Boston, MA - According to a new POLITICO/Harvard T.H. Chan School of Public Health poll, more than two-thirds (71%) of Republicans want Congress to try again to enact an alternative to the Affordable Care Act (ACA). In contrast, a majority of Democrats (57%) believe Congress should move on to other issues.
The poll also shows that for Republicans repealing and replacing the ACA tops the list of domestic priorities for Congress to work on during the rest of 2017 (53% saying it is an "extremely important priority").
"What many missed is how important it is to Republicans to try one more time to repeal and replace the ACA," say Robert Blendon, co-director of the poll and Professor of Health Policy and Political Analysis at Harvard T.H. Chan School of Public Health. "The consequence is a willingness on the part of congressional Republicans to vote on Graham-Cassidy, which is the remaining alternative plan."
One other plan of interest to Democrats is replacing the current health insurance system in the U.S. with a single-payer system, in which all Americans would get their health insurance from one national government plan. The public is evenly divided on this plan, with most Republicans opposing it (62%) and most Democrats favoring it (60%).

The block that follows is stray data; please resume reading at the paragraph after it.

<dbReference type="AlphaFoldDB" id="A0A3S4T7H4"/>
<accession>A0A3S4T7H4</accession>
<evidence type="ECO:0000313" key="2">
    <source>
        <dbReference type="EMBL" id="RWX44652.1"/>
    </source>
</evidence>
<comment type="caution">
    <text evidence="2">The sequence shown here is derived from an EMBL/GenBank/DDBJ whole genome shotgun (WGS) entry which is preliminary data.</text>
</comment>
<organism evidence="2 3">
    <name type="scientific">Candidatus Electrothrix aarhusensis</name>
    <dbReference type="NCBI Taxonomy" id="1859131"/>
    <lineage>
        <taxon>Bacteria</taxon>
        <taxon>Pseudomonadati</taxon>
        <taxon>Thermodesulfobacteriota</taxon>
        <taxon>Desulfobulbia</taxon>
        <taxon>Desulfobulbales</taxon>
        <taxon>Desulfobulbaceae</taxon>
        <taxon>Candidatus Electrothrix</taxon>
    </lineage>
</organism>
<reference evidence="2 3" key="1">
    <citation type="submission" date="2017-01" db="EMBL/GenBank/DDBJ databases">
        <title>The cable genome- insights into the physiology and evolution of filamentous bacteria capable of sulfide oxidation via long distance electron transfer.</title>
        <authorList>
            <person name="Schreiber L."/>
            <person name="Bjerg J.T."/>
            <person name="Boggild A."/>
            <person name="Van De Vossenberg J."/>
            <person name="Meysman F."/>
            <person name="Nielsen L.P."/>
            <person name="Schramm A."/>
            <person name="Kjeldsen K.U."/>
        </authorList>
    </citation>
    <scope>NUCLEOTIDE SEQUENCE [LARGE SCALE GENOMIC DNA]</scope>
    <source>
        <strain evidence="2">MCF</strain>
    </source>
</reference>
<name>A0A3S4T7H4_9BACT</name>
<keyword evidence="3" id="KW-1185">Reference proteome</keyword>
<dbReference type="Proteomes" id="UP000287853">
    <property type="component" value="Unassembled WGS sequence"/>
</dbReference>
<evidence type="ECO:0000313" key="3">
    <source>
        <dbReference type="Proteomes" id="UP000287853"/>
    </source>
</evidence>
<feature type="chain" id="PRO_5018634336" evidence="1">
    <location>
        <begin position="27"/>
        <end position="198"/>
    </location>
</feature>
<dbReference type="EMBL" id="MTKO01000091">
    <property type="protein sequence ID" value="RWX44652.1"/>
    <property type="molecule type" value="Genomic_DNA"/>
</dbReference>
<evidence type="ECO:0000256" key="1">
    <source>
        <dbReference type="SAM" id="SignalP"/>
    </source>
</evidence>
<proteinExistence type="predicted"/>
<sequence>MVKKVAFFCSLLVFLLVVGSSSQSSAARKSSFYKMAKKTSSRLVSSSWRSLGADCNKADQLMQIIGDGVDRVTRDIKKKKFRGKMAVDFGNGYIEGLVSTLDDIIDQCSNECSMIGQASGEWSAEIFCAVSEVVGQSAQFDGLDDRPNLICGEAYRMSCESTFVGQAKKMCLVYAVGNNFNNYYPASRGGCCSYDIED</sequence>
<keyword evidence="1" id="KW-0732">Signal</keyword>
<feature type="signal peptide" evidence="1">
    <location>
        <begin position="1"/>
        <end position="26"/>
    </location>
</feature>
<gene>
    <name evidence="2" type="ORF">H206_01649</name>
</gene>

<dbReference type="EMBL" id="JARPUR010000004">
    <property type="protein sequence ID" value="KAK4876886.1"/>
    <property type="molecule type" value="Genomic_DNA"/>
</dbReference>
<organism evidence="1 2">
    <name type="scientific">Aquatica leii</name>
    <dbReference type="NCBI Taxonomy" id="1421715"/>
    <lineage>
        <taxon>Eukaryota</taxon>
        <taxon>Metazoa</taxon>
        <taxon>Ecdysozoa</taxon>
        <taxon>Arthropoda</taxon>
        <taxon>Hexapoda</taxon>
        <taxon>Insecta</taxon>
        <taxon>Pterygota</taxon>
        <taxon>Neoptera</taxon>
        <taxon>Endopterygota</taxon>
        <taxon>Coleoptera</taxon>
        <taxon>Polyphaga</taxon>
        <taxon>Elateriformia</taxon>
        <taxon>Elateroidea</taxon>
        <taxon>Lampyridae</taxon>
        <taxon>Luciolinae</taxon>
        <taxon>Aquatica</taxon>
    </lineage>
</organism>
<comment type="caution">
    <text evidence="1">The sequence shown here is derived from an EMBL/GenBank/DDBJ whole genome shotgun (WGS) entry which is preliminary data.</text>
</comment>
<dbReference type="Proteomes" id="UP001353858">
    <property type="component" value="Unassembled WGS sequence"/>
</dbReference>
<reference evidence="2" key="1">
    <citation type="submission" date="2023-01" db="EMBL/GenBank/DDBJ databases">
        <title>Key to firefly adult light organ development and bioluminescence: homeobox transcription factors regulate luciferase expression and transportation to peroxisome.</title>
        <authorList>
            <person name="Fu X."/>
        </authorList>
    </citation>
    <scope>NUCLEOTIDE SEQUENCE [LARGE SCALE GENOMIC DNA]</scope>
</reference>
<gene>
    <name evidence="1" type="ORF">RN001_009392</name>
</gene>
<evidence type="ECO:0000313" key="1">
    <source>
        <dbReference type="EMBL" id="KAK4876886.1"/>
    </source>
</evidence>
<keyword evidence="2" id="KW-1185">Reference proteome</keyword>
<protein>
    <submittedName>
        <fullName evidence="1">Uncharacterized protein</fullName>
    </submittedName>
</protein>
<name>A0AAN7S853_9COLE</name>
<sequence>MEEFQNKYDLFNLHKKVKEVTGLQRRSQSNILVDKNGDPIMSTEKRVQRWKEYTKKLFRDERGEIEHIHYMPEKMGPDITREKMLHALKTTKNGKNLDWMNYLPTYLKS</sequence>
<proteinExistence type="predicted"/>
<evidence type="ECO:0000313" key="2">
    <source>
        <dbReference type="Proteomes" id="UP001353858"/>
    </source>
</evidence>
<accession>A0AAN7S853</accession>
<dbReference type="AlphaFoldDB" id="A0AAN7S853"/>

Of significance for the future debate, when you change the term from "single-payer" to "Medicare for all Americans," public support increases substantially from 45% to 66%.
The caveat which may prove critical in the years ahead is the resistance by a share of the public to paying additional taxes for these alternative health plans. When asked if they would still favor these alternative plans if it meant their own taxes would increase, support falls to less than a majority in both descriptions -- 31% for a single-payer system vs. 44% for a national plan like Medicare.
Among other alternative options to the current legislation is allowing people between the ages of 55 and 64 to have the choice of purchasing Medicare coverage. This is supported by eight in ten (81%) of the general public, including 79% of Republicans and 80% of Democrats.
Overall, the top domestic priority for the public as a whole is for Congress to take action to lower prescription drug prices, an item not currently being debated in Congress.
An overwhelming majority of the public (88%) favors the federal government negotiating with pharmaceutical companies to lower the prices of prescription drugs for seniors on Medicare.
However, support substantially declines if it means that because of these government-negotiated lower prices some pharmaceutical companies might choose to not sell certain prescription drugs to seniors through Medicare. This is a consequence which has been raised in prior national debates. When given this scenario, only 38% of the public favors government negotiations of prescription drug prices for those on Medicare.
Another possible way of reducing prescription drug costs and giving consumers more choices is allowing importation of prescription drugs and medical devices that have been approved by countries with different standards such as Canada and European countries, but have not been approved for safety and effectiveness by the U.S. Food and Drug Administration, or FDA.
Americans are divided on this potential solution to lowering prescription drug prices, with more favoring (51%) than opposing (42%).